The Inca road legacy.
The Spanish conquest of the Inca Empire in the 16th century was catastrophic for the Incas. Four decades after the conquest, the Inca population had fallen by 75-90%, and the Spanish were trying hard to obliterate Inca culture, religion and structures. The diseases the Spanish brought with them killed most of the population, but forced labor also caused a significant level of deaths among those that survived the diseases.
In recent times, with new perspectives written on Spanish colonial history, and deeper research into the events of the time, it’s become pretty obvious that the Spanish were the barbarians, and not the Incas, as had been previously chronicled. In fact, the entire history of Spanish conquest in the Americas could be branded the same way. They were the barbarians, they just had better technology, and their timing was, inadvertently, impeccable. In addition, history is always written by the victors, and the Spanish were the victors.
However, despite this catastrophic history, Inca culture has remained stubbornly persistent, and is still very much in evidence even today. Nearly 10 million people in Peru and surrounding countries speak Quechua, the Inca language of their Empire.
One major remnant of Inca culture is the road system they built. It was constructed without mechanical assistance, and covered the majority of the 10 million square kilometers that the Inca Empire ruled. They build over 40,000 kilometers of stone roads, as well as warehouses along those routes to store food and water. The system enabled the Inca’s to collect taxes, deploy troops rapidly, and provide communication at level rarely seen even today.
Most cities in today’s Peru are built on the coast, whereas the majority of the Inca roads were built inland. The main Inca axis was built in the foothills of the Andes, which makes their construction even more impressive. It also saved their roads from the destruction that could have resulted from modern urban development and that was important, in retrospect, to the lives the Inca descendants today.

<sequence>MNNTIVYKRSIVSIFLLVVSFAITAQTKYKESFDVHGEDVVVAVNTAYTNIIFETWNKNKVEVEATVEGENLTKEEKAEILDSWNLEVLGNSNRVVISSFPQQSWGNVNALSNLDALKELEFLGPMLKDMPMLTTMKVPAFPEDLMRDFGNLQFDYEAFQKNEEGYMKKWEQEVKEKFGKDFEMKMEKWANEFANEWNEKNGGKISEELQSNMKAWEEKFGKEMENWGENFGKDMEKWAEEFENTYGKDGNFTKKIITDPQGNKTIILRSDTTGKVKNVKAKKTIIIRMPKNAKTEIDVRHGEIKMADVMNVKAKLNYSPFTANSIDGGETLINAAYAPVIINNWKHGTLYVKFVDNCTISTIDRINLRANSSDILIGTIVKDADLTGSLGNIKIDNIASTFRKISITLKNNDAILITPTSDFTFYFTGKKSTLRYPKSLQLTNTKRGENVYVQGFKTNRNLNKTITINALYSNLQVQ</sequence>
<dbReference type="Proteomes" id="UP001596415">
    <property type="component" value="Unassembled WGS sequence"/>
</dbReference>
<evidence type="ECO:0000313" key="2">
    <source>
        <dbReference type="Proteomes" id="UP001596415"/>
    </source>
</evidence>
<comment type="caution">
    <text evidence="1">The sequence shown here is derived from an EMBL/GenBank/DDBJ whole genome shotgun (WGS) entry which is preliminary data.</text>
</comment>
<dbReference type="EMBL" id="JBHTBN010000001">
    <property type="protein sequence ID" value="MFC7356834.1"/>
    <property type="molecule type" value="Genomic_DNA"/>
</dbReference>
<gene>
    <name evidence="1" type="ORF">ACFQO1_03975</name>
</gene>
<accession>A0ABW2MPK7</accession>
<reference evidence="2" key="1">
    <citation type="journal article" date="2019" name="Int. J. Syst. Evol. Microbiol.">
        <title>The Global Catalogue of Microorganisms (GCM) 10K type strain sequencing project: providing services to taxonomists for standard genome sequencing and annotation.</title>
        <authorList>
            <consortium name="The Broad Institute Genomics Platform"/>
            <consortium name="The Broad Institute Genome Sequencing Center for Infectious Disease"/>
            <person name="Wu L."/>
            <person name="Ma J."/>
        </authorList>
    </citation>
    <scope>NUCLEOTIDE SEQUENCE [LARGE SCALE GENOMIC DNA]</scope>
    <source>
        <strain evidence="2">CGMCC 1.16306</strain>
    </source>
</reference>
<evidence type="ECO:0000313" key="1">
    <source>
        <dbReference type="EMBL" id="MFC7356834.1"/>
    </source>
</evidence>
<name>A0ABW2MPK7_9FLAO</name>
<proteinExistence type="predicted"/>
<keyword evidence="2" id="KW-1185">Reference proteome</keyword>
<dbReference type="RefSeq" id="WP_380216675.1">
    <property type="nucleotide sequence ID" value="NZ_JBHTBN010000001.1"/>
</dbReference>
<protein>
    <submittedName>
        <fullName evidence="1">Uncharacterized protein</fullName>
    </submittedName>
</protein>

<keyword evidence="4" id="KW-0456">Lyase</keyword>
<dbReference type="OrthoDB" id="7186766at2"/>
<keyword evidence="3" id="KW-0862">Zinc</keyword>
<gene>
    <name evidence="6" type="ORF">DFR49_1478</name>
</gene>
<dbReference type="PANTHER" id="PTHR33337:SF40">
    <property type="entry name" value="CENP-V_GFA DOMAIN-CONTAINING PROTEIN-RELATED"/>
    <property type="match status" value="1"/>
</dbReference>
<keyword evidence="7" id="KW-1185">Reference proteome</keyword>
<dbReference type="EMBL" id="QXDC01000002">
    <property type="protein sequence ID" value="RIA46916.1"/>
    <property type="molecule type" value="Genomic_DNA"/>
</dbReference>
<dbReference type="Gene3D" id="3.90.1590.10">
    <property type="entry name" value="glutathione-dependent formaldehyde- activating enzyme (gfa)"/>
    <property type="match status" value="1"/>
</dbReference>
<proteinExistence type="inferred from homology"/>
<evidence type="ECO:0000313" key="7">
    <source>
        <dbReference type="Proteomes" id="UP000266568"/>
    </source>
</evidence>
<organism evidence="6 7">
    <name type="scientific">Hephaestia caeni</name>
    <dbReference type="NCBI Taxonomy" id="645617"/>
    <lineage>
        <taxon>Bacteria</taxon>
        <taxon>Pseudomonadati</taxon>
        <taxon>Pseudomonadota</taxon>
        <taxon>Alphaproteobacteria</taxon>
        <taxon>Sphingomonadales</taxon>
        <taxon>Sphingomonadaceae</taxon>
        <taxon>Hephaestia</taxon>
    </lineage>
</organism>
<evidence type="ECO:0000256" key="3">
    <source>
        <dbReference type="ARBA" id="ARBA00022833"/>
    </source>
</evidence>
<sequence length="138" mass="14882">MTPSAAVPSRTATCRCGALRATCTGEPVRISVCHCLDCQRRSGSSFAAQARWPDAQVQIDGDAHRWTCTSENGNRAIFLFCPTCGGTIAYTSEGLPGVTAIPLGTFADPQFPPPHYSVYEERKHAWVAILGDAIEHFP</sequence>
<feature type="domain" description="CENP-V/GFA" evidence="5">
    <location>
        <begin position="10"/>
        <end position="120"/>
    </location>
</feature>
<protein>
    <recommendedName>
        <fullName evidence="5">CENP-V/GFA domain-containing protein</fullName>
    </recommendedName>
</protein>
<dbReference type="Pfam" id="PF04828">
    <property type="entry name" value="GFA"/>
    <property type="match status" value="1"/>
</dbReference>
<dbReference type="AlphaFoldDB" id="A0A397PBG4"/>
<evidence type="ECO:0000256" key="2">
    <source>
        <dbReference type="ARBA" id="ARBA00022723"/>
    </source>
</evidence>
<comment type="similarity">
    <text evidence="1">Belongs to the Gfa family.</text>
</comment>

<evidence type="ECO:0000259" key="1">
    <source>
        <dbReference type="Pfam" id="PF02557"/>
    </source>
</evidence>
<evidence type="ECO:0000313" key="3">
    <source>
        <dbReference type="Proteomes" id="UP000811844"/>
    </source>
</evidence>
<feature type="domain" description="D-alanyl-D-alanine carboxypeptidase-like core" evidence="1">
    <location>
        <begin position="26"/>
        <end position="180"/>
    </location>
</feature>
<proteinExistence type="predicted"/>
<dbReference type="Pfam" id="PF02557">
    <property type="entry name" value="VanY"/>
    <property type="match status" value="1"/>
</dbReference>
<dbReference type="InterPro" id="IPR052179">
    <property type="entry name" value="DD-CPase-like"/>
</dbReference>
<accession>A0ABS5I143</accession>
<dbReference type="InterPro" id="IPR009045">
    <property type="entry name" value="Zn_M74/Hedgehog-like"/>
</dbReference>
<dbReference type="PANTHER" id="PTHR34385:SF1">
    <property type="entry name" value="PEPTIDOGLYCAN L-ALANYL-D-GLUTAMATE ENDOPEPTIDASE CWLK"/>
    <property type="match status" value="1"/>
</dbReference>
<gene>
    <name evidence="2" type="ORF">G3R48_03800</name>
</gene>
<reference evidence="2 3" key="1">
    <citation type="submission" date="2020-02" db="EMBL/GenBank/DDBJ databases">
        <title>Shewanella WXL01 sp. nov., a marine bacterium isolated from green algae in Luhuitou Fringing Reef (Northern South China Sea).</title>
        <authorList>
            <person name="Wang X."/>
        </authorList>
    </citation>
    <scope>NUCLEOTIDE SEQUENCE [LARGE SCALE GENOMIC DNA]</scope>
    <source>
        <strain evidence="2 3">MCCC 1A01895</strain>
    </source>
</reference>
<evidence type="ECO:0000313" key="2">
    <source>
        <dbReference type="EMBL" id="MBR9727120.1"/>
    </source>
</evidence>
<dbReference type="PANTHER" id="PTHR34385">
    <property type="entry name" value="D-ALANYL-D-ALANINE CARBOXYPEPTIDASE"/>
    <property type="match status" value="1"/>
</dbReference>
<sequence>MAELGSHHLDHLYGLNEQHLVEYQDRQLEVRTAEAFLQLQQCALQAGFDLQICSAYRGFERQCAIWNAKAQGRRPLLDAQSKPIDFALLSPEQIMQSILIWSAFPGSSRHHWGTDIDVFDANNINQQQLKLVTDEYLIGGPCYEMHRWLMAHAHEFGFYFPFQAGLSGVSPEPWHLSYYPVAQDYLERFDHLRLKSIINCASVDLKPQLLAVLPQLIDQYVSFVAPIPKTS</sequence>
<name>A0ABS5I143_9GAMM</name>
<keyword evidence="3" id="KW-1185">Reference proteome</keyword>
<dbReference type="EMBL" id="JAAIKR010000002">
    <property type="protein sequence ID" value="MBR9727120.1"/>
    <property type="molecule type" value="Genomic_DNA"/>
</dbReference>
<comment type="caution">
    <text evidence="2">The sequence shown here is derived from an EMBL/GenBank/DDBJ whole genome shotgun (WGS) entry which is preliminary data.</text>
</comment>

A recent study looked at wages, nutrition, mathematics test scores and years of schooling in Peru and compared them on the basis of their proximity to the old Inca highway system. In all cases, the closer the proximity to the roads, the higher rating the people achieved, and women benefited more than men.
It should be noted that the Spanish used the Inca roads for transporting silver and they used the warehouses to create shops. This produced sustained economic activity along the Inca road system over a long period of time, which could partially explain the higher rankings for people close to the road.
The study then looked at what has happened along modern Peruvian roads compared to the old Inca routes. It found that the old roads produced better results, based on their criteria. The Inca road legacy is alive and well in today’s Peru.
It may be difficult to accurately quantify this data on a larger scale but it would be nice to think that the Inca’s massive road system is still helping their descendants six hundred years later.